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There is a distinction; the question is whether there is a difference--in the term "rape." "Flushed and decided, he assaults at once, / Exploring hands encounter no defense."

It is true that she does not stop him. Is that required to make it rape? Many of the #MeToo women who have reported being assaulted (or raped) also did not. So the question remains whether women are responsible if they do not "defend."

I am not making an argument about the word; I am raising a question at the heart of #MeToo about who is responsible for an "assault" and what that means about "rape." There is a new definition: "This is archived content from the U.S. Department of Justice website." By this definition it was a rape because "His vanity requires no response, / And makes a welcome of indifferece.
 
There was no "consent." Clearly that is a different definition from whatever was law in 1922 (or 1927 in US). But it is what young women now generally accept and what is official. So the discussion needs context:

January 6, 2012
The following post appears courtesy of Susan B. Carbon, Director of the Office on Violence Against Women. In a victory for survivors of rape and their advocates, the Attorney General announced a newly revised definition of rape for nationwide data collection, ensuring that rape will be more accurately reported nationwide. The change sends an important message to all victims that what happens to them matters, and to perpetrators that they will be held accountable.  It was because of the voices of survivors, advocates, law enforcement personnel and many others that FBI Director Robert Mueller was able to make this important change within the FBI’s Uniform Crime Report (UCR) Summary Reporting System (SRS).  “Forcible rape” had been defined by the UCR SRS as “the carnal knowledge of a female, forcibly and against her will.”  That definition, unchanged since 1927, was outdated and narrow. It only included forcible male penile penetration of a female vagina. The new definition is:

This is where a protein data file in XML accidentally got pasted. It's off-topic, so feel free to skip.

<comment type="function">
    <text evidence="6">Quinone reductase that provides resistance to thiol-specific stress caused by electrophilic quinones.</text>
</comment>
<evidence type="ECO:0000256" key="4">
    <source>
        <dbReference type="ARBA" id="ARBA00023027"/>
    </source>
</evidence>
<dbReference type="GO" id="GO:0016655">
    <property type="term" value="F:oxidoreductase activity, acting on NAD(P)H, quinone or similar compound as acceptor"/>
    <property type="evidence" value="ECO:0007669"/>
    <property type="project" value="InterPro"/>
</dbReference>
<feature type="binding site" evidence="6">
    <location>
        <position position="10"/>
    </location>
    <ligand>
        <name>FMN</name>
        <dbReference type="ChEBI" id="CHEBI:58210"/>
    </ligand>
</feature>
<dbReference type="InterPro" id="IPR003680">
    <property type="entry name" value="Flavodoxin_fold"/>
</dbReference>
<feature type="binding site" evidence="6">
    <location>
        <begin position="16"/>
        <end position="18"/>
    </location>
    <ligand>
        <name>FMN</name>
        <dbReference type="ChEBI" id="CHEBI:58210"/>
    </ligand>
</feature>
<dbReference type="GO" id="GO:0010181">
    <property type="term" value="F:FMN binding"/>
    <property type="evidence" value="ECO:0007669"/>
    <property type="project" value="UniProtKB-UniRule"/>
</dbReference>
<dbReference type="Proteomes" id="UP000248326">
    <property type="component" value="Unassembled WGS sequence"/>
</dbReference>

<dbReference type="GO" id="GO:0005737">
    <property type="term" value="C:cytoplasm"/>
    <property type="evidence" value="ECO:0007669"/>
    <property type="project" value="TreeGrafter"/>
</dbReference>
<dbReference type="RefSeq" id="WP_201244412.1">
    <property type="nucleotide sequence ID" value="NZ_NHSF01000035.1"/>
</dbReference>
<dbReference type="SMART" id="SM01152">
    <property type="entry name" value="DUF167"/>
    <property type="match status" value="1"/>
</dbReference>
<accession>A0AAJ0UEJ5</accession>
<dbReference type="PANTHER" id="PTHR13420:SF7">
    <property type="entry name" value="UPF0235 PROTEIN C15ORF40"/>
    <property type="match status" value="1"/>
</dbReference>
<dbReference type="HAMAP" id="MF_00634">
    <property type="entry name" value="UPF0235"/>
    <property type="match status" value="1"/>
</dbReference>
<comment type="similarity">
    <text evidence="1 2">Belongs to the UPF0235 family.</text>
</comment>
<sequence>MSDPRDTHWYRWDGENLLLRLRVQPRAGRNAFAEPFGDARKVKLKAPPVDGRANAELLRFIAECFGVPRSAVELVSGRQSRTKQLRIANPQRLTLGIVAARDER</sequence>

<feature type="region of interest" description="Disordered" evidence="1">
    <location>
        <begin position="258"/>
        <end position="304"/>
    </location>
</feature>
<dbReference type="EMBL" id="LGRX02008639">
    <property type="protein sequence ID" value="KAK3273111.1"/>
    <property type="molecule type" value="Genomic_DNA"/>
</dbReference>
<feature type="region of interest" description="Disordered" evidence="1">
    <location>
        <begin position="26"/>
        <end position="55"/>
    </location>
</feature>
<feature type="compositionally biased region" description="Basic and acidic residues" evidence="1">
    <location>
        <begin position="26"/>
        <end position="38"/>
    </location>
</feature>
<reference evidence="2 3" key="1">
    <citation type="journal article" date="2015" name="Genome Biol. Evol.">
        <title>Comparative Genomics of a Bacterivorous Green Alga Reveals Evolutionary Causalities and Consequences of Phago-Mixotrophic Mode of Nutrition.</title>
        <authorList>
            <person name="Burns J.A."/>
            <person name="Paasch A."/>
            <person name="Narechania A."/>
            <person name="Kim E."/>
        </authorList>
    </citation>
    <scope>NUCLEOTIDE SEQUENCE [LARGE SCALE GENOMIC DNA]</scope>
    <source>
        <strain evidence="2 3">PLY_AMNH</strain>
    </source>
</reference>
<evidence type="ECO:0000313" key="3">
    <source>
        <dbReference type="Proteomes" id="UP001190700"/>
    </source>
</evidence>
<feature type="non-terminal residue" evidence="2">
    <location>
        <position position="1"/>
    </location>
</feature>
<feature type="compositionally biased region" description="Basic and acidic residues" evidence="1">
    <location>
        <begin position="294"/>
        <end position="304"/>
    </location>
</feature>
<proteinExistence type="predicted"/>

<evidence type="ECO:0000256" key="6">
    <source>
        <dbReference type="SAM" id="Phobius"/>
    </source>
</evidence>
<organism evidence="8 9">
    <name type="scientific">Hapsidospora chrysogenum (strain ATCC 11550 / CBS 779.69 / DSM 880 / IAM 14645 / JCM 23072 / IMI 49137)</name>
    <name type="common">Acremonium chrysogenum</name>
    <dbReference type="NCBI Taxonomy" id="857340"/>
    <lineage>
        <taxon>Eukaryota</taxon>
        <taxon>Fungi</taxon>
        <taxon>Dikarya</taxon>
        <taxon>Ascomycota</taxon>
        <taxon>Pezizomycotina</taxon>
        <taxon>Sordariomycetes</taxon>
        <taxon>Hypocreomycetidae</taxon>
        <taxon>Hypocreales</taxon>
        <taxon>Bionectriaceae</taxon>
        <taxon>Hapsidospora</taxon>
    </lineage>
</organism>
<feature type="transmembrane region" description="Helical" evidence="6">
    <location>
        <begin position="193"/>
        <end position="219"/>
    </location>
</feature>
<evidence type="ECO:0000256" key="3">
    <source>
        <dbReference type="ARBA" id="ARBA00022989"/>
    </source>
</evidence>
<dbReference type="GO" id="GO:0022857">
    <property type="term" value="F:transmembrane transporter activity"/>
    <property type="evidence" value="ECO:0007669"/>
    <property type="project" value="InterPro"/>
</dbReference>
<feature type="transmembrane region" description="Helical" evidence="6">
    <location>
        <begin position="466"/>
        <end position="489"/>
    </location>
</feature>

“The penetration, no matter how slight, of the vagina or anus with any body part or object, or oral penetration by a sex organ of another person, without the consent of the victim.” 




On Wed, Oct 9, 2019 at 12:15 PM Chanan Mittal <[log in to unmask]> wrote:
These days it’s being mulled a rape if a husband inflicts himself upon his wife against her will, even if she yields under duress of certain outmoded norms of allegiance. Yielding under certain duress, economic or other, does tantamount to being raped. 

One would, however, make a distinction between 

The change of Philomel, by the barbarous king 
So rudely forced;

and 

She turns and looks a moment in the glass,
Hardly aware of her departed lover;
Her brain allows one half-formed thought to pass:
“Well now that’s done: and I’m glad it’s over.”

CR 


On Wed, Oct 9, 2019 at 11:39 AM Nancy Gish <[log in to unmask]> wrote:
Dear Tim,

I think it is what now gets called "date rape." My students tend to agree on that. Also, terms and ideas about what constitutes "rape" have changed a lot in #MeToo. The idea that it is entirely a woman's responsibility to stop an asssult (Eliot's word) is gone with Harvey Weinstein et. al.
Cheers,
Nancy

On Wed, Oct 9, 2019, 11:31 AM Materer, Timothy J. <[log in to unmask]> wrote:
I’m offering an adult ed (Osher) class on Eliot, and yesterday we discussed the Typist and Clerk passage. I of course related the situation to the Philomela story and other related passages and raised the issue of whether the typist was raped. One woman said that she was not b/c the typist offered no real resistance and was not forced, and the class (15) accepted that view. But I plan to return to the issue next class with the question of whether economic (she’s a typist in a bed-sit) and patriarchal forces were in play, which would amount to duress and thus rape.

Maybe some of you could offer some tips about how to approach the issue.